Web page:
A further distinguished group in the sale comes from The Martin and Roberta Lerner Collection of African Miniature Sculpture. Mr. Lerner was a leading curator of Asian Art at the Metropolitan Museum of Art in New York and the highlight of this collection is a Kongo Figurative Hunting Charm, Democratic Republic of the Congo (est. $30/50,000).
The Susan and Jerry Vogel Collection of African Art was put together by two major figures in the world of African Art. Susan Vogel has been curator of the African collection at the Metropolitan Museum, Founding Director of the Museum for African Art, Director of the Yale University Art Gallery, and Professor of African art at Columbia University. Jerry Vogel first visited Africa as the first Fulbright Professor at the University of Abidjan, then was Executive Director of Operation Crossroads Africa, directed Parsons in West Africa and then Drew in West Africa. In his long association with the Museum for African Art he has been everything from Director of the Travel program to Acting Curator of Exhibitions. This collection is led by a Baule Portrait Mask by the Totokro Master one of the most important masks from Ivory Coast, that was featured in William Rubins Primitivism in 20th Century Art and also included in the major exhibition Africa: The Art of a Continent at the Guggenheim in 1996 (est. $300/500,000).
A further distinguished collection in the sale was put together by Zafrira and Itzhak Shoher of Tel Aviv who have been collecting African Art for many years. Their relatives Julius and Josefa Carlebach opened their first gallery in Berlin in the 1920s and were later one of the main sources for the collection built by Vice-President Nelson Rockefeller in New York. All works in the Shoher Collection were acquired directly from Josefa Carlebach. The group is led by A Lega Ivory Figure, Democratic Republic of the Congo (est. $300/500,000), A Lega Elephant Hide Mask, Democratic Republic of the Congo (est. $200/300,000) and a Torres Straits Islands Turtoise Shell Mask ($150,000-250,000).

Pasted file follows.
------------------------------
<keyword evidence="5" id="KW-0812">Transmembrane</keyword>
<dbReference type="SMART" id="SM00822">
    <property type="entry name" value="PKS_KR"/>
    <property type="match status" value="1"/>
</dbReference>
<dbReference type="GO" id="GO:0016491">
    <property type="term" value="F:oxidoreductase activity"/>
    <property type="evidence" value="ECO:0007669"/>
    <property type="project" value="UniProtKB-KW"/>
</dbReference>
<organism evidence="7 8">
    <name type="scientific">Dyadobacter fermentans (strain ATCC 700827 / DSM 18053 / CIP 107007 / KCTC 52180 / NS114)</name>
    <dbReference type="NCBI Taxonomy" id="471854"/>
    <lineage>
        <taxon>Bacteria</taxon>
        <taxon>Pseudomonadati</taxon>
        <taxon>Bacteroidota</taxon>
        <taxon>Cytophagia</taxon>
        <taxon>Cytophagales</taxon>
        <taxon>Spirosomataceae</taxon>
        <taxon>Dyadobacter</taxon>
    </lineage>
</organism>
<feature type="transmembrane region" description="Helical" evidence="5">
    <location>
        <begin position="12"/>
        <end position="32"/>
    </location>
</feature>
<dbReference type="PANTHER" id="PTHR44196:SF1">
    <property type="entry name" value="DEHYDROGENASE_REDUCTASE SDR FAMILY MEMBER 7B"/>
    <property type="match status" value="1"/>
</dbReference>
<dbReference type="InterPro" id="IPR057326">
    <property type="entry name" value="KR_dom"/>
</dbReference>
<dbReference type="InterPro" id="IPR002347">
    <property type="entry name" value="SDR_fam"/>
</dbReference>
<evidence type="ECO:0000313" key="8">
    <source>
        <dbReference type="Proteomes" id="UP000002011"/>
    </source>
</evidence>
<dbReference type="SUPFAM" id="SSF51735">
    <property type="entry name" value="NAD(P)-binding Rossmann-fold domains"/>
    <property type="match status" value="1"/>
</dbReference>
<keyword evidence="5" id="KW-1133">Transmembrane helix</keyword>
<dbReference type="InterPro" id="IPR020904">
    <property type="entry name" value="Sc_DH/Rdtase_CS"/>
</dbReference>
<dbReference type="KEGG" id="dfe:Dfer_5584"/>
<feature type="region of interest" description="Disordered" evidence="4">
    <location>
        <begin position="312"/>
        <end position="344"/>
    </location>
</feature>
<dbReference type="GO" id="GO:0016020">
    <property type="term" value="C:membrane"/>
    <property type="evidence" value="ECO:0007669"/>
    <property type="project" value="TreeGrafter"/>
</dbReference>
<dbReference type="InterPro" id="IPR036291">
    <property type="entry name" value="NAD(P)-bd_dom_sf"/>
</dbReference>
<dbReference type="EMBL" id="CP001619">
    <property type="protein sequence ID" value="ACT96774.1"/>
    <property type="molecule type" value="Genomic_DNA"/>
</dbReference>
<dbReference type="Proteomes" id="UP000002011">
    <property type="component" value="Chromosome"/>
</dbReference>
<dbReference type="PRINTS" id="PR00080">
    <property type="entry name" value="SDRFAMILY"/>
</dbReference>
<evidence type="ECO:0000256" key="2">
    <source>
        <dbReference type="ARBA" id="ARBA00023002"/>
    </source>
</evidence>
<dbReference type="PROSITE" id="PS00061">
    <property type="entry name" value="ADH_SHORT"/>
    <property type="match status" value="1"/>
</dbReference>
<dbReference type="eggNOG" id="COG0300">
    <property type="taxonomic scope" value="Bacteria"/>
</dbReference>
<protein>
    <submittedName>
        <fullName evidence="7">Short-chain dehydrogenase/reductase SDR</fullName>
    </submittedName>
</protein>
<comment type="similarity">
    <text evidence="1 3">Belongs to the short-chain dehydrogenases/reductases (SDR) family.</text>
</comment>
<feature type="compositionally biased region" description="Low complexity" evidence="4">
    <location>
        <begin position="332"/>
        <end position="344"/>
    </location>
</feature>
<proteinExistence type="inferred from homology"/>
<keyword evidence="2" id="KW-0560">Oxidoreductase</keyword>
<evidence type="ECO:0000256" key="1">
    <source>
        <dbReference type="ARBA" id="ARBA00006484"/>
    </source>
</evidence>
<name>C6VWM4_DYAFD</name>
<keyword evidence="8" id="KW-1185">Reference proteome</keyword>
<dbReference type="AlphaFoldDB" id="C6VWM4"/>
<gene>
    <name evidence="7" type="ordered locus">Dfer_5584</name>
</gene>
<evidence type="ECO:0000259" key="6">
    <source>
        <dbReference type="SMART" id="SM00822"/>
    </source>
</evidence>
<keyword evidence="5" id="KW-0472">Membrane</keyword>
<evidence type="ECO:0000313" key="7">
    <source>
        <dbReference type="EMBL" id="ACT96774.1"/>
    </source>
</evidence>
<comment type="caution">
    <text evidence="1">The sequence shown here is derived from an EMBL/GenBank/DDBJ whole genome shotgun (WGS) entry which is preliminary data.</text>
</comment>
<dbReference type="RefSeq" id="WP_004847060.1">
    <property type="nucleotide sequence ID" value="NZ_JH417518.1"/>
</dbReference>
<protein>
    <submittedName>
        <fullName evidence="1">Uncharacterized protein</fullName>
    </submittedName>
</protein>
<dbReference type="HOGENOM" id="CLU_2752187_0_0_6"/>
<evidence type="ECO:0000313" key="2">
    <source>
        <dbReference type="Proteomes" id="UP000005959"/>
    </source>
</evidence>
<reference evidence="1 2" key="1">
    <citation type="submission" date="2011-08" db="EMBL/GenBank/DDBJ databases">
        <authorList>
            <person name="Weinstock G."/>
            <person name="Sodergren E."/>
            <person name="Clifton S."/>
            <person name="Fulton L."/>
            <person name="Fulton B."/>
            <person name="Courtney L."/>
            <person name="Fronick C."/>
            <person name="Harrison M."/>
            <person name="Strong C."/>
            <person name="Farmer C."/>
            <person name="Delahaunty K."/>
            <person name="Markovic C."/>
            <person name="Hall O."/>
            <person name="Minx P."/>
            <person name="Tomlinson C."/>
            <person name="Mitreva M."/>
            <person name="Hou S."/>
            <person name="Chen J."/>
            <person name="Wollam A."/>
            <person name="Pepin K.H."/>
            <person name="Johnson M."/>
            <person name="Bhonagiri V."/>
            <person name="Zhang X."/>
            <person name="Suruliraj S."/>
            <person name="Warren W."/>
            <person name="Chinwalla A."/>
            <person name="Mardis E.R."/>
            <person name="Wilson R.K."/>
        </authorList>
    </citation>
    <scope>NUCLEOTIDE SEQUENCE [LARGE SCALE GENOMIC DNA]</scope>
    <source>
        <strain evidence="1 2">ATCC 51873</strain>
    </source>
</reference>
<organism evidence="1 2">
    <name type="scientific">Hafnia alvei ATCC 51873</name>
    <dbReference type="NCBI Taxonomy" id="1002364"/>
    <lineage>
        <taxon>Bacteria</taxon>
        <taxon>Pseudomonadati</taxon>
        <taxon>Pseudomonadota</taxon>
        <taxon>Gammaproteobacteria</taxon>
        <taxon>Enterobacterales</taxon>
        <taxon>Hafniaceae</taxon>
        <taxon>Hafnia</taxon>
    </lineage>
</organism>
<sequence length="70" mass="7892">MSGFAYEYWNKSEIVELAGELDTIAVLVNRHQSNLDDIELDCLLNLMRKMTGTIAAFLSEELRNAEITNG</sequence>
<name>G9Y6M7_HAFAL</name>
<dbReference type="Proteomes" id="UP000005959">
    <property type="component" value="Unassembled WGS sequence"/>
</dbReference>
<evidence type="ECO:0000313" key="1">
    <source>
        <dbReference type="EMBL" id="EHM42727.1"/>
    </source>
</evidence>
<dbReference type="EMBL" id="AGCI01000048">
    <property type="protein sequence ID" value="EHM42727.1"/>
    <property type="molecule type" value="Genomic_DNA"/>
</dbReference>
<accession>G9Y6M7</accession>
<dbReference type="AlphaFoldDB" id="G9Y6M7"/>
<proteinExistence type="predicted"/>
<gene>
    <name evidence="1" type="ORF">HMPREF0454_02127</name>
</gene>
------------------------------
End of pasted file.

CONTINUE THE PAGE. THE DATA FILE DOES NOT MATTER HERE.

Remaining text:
Among the highlights of Pre-Columbian Art in the sale is Property from the Stokes Family Collection including A Monumental Chinesco Seated Female, Lagunillas Type A, Protoclassic, Ca. 100 B.C.-A.D. 250 (est. $150/200,000). These monumental Lagunillas figures from Nayarit were made as tributes to the deceased and are some of the most impressive hollow ceramics conceived in ancient Mexico. The current sculpture embodies youth, fertility and vitality. Also from the Stokes Collection is a Large Maya Polychrome Vessel With Deities, Late Classic, Ca. A.D. 550-950 (est. $75/100,000).
By the 6th Century AD Teotihuacan was one of the largest cities in the world. Stone masks produced at the time are among the best known, most emblematic and impressive forms of sculpture from this metropolis. The sale includes two Teotihuacan masks sold by the Art Institute of Chicago, which are led by A Teotihuacan Stone Mask, Classic (Ca. A.D. 450-650) (est. $125/175,000).
The Estate of Jan Mitchell is offering a small selection of Pre-Colombian gold. A notable New Yorker known for his revitalization of Luchow's restaurant, Mitchell put together important collections including a comprehensive group of Pre-Columbian gold from which many important works were gifted to the Metropolitan Museum of Art in 1991. The pieces from the Mitchell Estate in the sale include A Large Sicán Painted Gold Mask, Ca. A.D. 950-1250 (est. $50/70,000). Sicán masks from the north coast of Peru are some of the largest Pre-Colombian goldworks known to exist; with the current piece pigments have been used to add to the aura of the highly stylized funerary item.
From the Collection of William and Betty Hayes is an offering of West Mexican sculpture featuring a Large Jalisco Seated Couple, San Juanito Style, Protoclassic, Ca. 100 B.C.-A.D. 250 (est. $30/40,000).